My current setup (a bit outdated): TP-Link WR842Nd (with OpenWRT 21) as the main router for my net (2 laptops, tuner and an hdd), Huawei e589 as my Internet router.
So, I have configured the repeater-bridge from the following website. It works. I set up 2 different networks (2 different names).
Unfortunately, now every device connected to the main router has an IP number from the Internet router. So, if it doesn't work too well, my whole net is broken.
I would like to have an independent network on my main router and use the Internet router only as a source of the Internet. So, if for example, something is wrong with the Internet access from e589, I could connect my phone and have Internet access from it - without relying on my phone as part of infrastructure to use my whole home net.
Is that possible at all? No WDS or 802.11s, please.
I've tried to find a solution on the Internet (and on this forum) but either I didn't search well or I didn't understand the found topics.
This is the routed client. It's very simple, it works like a regular router except that the connection to the Internet is wireless instead of wired. That wireless interface holds one IP on the "upstream" network. All the users are on a LAN network which has a different IP range and a local DHCP server.
This is the default configuration of OpenWrt except for setting up the wireless WAN connection. From a default configuration, edit the wan network and remove any Ethernet ports. The protocol should remain as DHCP client. There should be no devices listed. Then create a wifi client matching the band and encryption needed by the upstream network, and attach it to 'wan' on the wifi page.
OK, So I did the following steps. Access to the Internet works. Thanks!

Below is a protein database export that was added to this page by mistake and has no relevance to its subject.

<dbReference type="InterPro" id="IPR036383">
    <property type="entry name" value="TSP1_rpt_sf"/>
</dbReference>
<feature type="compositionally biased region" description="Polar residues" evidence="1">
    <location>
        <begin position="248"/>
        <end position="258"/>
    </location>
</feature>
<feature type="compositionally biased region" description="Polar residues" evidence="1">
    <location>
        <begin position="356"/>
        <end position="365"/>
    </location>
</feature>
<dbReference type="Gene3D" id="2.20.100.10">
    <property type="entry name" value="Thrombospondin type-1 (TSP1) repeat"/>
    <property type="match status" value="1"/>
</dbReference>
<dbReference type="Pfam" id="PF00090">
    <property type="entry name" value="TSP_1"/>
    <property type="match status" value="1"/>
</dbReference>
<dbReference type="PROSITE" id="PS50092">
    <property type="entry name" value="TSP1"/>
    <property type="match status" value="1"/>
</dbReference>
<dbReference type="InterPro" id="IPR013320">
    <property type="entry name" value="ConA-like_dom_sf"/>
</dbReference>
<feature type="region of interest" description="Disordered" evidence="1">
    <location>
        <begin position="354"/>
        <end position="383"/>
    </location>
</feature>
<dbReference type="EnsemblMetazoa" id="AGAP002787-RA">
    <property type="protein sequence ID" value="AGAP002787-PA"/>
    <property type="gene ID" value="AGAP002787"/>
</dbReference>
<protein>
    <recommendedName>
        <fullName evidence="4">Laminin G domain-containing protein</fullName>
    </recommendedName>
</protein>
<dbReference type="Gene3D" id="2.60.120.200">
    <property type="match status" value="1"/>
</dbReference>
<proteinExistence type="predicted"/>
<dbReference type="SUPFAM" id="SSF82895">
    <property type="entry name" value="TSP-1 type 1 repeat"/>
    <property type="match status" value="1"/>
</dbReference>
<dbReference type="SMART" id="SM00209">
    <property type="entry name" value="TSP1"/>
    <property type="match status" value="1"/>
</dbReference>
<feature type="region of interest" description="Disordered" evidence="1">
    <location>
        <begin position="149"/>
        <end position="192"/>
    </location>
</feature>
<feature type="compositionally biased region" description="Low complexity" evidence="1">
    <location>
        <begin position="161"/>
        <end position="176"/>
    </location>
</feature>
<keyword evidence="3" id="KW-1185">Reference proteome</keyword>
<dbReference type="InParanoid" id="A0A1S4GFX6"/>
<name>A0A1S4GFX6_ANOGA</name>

connect with the cable; set the laptop's IP to 192.168.1.100 in the properties for the Ethernet connection.
Connect with the router; address: 192.168.1.1
set up a password to the router
Network/Wireless - add the main (home) network; don't forget about security - set up the key!
Network/Wireless - scan and add a client to the net from the router with the Internet access
The name of the new network will be "wwan".
Create / Assign firewall zone: wan, wan6
I had to reconnect from ethernet to wifi; the address is still the same 192.168.1.1
WAN - device: choose the wireless network with the main wifi (should be wlan0-1)
WAN6 - device: the same as above
WWAN - device: choose the wifi network with the access to the Internet
LAN (br-lan): IPv4 address: 192.168.2.1 - otherwise the Internet access will not work
Restart your wifi connection on your laptop.
You can connect to the router by using address: 192.168.2.1
Now, I can access the Internet router with the address 192.168.1.1 - I assume, it is correct?
Should I add/change any additional configuration? For example, for the firewall?
For some reason, now the addresses in the main net are like: 192.168.2.216, 192.168.2.228. What should I change in the main router, to allow it to assign addresses in better series like 100, 101, 102? I left the DHCP settings of the LAN interface with default values. The addresses should start with 100. But it doesn't work.
By default, addresses are chosen by hashing the device MAC address in a way that the "random" hash result is distributed throughout the allowed IP range. This has the advantage that a returning client will likely get the same IP address as long as no one else took it with the same MAC hash.